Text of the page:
Friday, November 30, 2012

Beefing Up Our Knowledge, Paring Down Our Plans

My first round from the library!
Winter is upon us, and every instinct tells one to bulk up and store up for the cold days ahead. I'm no different than the spastic squirrels darting about and packing away morsels- only I'm gathering nuts of knowledge and seeds of wisdom. Every day I start out by checking my email for daily news from TinyHouseTalk. It's a great newsletter, showcasing tiny homes all over the world and the stories of those who inhabit them, not to mention many other resources and tips. I have stumbled upon many great sites and articles all stemming from those newsletters. Thank you, Alex!
What amazes me most is the never-ending variety of styles, quirks, motivations, and tricks that went into each and every tiny house. Every time I read a new article and expose myself to a new way of thinking or a new approach to some of the more challenging aspects of tiny house living, I re-examine our plans. While our bag of knowledge continues to bulk up, our design pares down. Recently, I have read several articles in which the tiny home dwellers opted not to include plumbing. Now, even a month ago I would have said, “Woah, woah, let's not get too crazy!” But now, as I have read about people making the choice, living the life, and explaining what they have to do in exchange, it really doesn't seem that bad. To me, the crown jewel of plumbing is a toilet. Since we are going to have a composting toilet, that leaves just a sink and a shower. When we decided to use a very simple camp shower set up, that left just the sink. Over the last week I have been reading exhaustively about simple plumbing set ups, the type of tankless water heater we planned to use, calculating gravity fed water pressure, etc. The more I read, the more I learned, and the more complicated it became.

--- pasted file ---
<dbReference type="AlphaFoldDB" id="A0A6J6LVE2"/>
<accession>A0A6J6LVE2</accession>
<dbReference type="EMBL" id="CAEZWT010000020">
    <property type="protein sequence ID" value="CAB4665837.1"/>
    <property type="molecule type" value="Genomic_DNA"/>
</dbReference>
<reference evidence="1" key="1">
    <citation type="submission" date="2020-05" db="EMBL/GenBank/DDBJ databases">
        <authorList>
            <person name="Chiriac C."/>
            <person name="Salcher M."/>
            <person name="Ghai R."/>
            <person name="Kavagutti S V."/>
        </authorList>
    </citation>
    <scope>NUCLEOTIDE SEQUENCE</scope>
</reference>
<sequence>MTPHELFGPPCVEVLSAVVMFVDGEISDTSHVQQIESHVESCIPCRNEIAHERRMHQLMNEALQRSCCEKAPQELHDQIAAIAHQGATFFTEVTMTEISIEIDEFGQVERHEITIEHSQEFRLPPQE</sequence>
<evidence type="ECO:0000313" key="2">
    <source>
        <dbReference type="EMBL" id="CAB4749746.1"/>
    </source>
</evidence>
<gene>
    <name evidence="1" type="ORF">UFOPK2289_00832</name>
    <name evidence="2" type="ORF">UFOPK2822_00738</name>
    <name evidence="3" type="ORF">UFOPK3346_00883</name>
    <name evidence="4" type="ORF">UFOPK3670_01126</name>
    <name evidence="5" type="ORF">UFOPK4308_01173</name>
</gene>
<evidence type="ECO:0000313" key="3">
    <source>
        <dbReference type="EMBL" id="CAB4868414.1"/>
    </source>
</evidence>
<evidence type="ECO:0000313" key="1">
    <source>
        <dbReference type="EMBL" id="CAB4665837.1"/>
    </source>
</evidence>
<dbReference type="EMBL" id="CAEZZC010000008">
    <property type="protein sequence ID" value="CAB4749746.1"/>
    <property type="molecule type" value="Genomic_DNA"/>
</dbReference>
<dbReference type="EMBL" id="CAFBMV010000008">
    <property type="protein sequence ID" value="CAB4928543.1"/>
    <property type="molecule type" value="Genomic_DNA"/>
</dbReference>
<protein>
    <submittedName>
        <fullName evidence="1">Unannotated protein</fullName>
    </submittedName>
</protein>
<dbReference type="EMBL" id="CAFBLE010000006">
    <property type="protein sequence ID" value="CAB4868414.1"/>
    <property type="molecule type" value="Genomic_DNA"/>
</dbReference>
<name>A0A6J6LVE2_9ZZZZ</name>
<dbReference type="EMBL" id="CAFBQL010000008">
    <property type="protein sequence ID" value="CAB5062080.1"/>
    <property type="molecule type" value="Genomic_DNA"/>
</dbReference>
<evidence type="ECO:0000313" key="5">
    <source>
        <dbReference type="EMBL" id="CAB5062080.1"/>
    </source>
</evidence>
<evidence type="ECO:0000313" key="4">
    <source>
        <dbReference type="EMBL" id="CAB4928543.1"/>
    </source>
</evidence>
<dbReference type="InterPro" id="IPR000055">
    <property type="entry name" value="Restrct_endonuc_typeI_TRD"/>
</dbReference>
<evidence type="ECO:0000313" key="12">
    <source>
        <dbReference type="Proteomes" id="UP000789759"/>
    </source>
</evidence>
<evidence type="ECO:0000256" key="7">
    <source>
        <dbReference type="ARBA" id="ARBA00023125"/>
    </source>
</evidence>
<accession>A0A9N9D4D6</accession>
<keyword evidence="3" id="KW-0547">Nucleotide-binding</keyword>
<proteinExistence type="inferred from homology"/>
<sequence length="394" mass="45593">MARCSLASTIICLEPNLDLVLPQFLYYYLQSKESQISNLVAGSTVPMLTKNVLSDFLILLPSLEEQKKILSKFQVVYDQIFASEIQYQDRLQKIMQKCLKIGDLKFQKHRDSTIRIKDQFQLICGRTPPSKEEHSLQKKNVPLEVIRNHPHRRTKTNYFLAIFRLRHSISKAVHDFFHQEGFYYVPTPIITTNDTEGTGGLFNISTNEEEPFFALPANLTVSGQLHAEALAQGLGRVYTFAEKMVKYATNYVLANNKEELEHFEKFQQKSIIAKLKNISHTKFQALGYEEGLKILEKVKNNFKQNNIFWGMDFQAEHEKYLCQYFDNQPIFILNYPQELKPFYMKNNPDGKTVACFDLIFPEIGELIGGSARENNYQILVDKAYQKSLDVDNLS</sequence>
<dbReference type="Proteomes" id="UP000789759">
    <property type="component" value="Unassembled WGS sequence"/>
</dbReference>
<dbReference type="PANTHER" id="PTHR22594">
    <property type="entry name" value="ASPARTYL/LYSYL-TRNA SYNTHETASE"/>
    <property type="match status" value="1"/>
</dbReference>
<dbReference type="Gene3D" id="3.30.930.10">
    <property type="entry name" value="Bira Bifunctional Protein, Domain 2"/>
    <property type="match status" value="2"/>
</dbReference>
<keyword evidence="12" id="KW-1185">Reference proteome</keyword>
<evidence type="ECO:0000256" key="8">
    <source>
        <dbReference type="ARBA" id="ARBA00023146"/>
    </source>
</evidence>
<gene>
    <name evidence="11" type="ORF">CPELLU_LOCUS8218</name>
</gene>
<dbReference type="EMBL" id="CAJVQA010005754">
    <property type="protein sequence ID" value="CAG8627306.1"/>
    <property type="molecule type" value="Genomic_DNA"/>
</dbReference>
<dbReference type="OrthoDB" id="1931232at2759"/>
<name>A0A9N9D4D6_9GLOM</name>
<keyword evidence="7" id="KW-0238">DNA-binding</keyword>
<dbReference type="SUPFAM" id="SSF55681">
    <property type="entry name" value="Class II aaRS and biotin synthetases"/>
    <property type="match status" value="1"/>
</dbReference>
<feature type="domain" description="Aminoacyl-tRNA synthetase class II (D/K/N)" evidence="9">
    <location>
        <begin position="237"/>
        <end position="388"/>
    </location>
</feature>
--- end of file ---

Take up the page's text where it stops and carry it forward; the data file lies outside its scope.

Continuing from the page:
Is that a magic hose?
As I researched several tankless water heaters, it was aggravating to constantly read, “Portable! Great for remote areas! Great for off-grid living!.....Just hook it up to a garden hose and....” ---Um...excuse me, but did you say 'garden hose'? THAT IS NOT OFF GRID. Garden hoses, last time I checked, don't just sprout from the ground in the middle of the woods. Nice play on words, ya jerks. I wanted to find something somewhere that would work as part of a fully contained system. I have yet to find such a thing.
Since a tankless water heater is triggered by the movement of water through the pipes, that water has to be a certain pressure which is referred to as PSI. Gallons per minute, GPM, is another term you will hear floating around, but that's the rate of water coming out the tap. Most of the smaller tankless water heaters purported to be for off-grid living or camping situations, still require a garden hose hook up to provide that 20-80 PSI operating range. Since we plan to use a gravity fed system, I needed to learn how to calculate pressure for that type of set up. The general rule is this: measure the height (transverse distance doesn't matter) from the bottom of your water storage container to the point of entry into the water heater. For every foot, you gain 0.5 PSI.